No one knows for certain how the term "420" came to be associated with marijuana use, but each and every year, April 20 (i.e., 4/20) is celebrated universally as the day marijuana users and supporters recognize their love for the still federally banned substance.
Acknowledging 4/20 with four impressive marijuana accomplishments
This year could prove especially sweet for marijuana supporters, with the 2016 elections looking to add perhaps a dozen or more new state approvals for medical and/or recreational marijuana. But it's marijuana's impressive accomplishments since its first approval for medicinal use 20 years ago in California that's really on display in 2016.
With this in mind, and in honor of 4/20, let's look at four of marijuana's most impressive accomplishments over those past 20 years.
1. Nearly half of all states have approved medical marijuana
Since California's compassionate-use approval in 1996, 23 other states have also legalized the use of medical marijuana. The latest of those is Pennsylvania, which became the 24th state to legalize medical marijuana this past Sunday. What's most interesting about Pennsylvania's approval is that it came about wholly through legislative proceedings (i.e., no resident voting), implying that certain state legislatures view marijuana as an important medical alternative for some patients.
Further, President Obama has suggested that as more states approve marijuana's use, the more Congress will be compelled to seriously consider decriminalizing or legalizing the drug at the federal level.
2. Marijuana's real-world medical benefits
Building on the prior accomplishment, we're also seeing real-world medical benefits from marijuana, even if the federal government still lists the substance as illicit.
For example, GW Pharmaceuticals (NASDAQ:GWPH) has launched Sativex, an oromucosal spray derived from two cannabinoids (CBD and THC), in 15 countries outside the U.S. to treat spasticity related to multiple sclerosis. However, even more encouraging is the work GW Pharmaceuticals has done in childhood-onset epilepsy, namely Dravet syndrome and Lennox-Gastaut syndrome, with experimental therapy Epidiolex. In midstage clinical trials, Epidiolex reduced seizure frequencies of patients with both types of epilepsy by greater than 50%.
Marijuana or its cannabinoids have also shown promise in treating type 2 diabetes, certain cancers, Parkinson's disease, and Alzheimer's disease, to name a few ailments.
3. Legal recreational marijuana is now a thing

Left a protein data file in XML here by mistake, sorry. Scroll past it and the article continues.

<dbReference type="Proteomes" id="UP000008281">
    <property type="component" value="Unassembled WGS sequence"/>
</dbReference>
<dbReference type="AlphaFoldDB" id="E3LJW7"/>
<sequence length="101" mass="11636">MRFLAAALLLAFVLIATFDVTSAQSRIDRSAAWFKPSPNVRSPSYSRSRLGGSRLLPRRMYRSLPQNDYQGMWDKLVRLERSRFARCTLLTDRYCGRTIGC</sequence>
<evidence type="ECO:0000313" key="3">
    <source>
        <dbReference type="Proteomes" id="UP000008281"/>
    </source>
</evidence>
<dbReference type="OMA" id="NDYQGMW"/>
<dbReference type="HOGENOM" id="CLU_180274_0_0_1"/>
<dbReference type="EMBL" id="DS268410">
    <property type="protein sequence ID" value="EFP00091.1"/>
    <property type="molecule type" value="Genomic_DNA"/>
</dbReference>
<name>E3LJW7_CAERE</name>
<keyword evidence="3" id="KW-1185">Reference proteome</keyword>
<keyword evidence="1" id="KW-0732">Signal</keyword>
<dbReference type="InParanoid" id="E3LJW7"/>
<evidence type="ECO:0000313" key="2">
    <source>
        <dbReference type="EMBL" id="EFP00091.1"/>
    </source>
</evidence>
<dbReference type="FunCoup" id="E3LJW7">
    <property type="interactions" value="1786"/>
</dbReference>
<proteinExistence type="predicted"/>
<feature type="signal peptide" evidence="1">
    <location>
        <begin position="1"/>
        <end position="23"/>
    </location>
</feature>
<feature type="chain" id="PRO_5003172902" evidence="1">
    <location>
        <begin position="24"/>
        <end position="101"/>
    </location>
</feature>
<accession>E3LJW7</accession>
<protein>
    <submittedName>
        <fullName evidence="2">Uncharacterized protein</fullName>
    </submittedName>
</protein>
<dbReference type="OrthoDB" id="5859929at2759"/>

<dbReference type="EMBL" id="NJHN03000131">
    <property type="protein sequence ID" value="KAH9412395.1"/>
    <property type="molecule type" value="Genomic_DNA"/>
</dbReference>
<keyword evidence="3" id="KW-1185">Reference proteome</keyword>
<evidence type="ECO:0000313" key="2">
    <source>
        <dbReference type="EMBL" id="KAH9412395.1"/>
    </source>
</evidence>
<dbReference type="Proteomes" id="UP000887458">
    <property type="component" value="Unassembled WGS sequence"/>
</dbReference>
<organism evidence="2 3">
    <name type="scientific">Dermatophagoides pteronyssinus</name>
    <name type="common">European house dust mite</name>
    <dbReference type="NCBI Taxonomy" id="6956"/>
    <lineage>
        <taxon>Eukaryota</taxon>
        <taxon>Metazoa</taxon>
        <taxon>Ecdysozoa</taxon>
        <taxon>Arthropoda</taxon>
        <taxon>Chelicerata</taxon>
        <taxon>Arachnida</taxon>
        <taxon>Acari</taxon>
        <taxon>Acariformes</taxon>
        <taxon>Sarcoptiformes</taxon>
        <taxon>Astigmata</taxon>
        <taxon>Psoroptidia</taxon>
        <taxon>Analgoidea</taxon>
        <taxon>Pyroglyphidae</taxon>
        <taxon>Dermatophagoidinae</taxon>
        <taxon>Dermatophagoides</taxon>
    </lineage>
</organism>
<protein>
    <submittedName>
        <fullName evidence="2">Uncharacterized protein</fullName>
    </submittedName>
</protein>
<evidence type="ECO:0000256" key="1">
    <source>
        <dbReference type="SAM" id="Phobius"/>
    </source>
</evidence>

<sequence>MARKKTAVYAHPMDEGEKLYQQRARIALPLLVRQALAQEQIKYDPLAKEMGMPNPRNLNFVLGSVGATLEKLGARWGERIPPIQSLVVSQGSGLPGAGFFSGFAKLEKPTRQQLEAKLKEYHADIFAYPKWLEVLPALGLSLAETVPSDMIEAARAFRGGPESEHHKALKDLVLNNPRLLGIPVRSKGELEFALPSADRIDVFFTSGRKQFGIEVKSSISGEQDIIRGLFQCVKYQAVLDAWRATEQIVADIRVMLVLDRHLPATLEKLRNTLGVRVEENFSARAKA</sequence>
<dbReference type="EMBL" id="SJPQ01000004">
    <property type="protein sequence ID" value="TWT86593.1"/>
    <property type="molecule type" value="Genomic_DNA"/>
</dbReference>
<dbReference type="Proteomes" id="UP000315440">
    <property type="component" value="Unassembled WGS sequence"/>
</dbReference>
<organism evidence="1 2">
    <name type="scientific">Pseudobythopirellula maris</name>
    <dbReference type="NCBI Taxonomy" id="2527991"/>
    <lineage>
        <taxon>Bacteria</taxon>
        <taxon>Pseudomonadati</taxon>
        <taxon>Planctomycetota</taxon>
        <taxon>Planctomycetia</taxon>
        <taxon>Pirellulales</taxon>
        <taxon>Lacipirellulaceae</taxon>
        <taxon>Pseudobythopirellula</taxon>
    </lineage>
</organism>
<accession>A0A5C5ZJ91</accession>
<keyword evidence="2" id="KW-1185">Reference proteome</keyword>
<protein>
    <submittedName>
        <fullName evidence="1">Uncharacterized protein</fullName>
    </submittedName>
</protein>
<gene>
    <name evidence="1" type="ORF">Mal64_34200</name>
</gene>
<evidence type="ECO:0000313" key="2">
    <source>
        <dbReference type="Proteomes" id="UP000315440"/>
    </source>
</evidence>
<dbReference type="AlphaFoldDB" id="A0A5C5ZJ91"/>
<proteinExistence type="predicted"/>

A decade ago, the concept of legal recreational marijuana would have been laughable. Today it's a real thing in four states -- Colorado, Washington, Oregon, and Alaska.
The approval of recreational marijuana serves two key purposes for the marijuana industry. First, these states provide real-world experiments for federal lawmakers to follow to see if recreational marijuana could be in the cards on Capitol Hill at some point in the future (assuming no adverse societal changes coincide with its use, such as increased crime rates). Secondly, like medical marijuana's expansion, it puts pressure on Congress to reconsider its stance on marijuana.
According to Gallup's October poll, 58% of respondents favor the full legalization of marijuana, and those are tough numbers to ignore.
4. Colorado's legal sales top $1 billion on a trailing-12-month basis
Finally, marijuana sales, when taken as a whole, continue to soar, especially in Colorado. In February, Colorado's recreational sales totaled $58.2 million, a 17% year-over-year increase, helping to push total marijuana sales for the month to $92.7 million. More impressively, after selling $996.2 million worth of marijuana in Colorado in 2015, the $92.7 million in sales for February puts the industry over the $1 billion mark for the trailing-12-month period.
This isn't just a Colorado story, either. ArcView Market Research foresees the industry growing by 30% per year through 2020, making it one of America's fastest-growing industries.
Challenges remain, but investors are excited about the future
Of course, inaction on Capitol Hill still creates some industry concerns. Most marijuana businesses have little to no access to basic banking services, forcing them to deal solely in cash, while the IRS hammers home the federal government's ban on marijuana by not allowing marijuana businesses to take normal deductions on their taxes. Maybe the worst insult is the licensing fees and taxes marijuana businesses pay, which can make it tough to compete with the black market.
Nonetheless, investors remain excited. Medical studies imply there could be new treatment options available for chronic disease sufferers, recreational sales in legal states are soaring, and tax money generated by marijuana is helping add revenue to education and law enforcement for select state and local governments. This is an investment trend that could very well be worth a closer look, but only if the federal government changes its current stance on marijuana.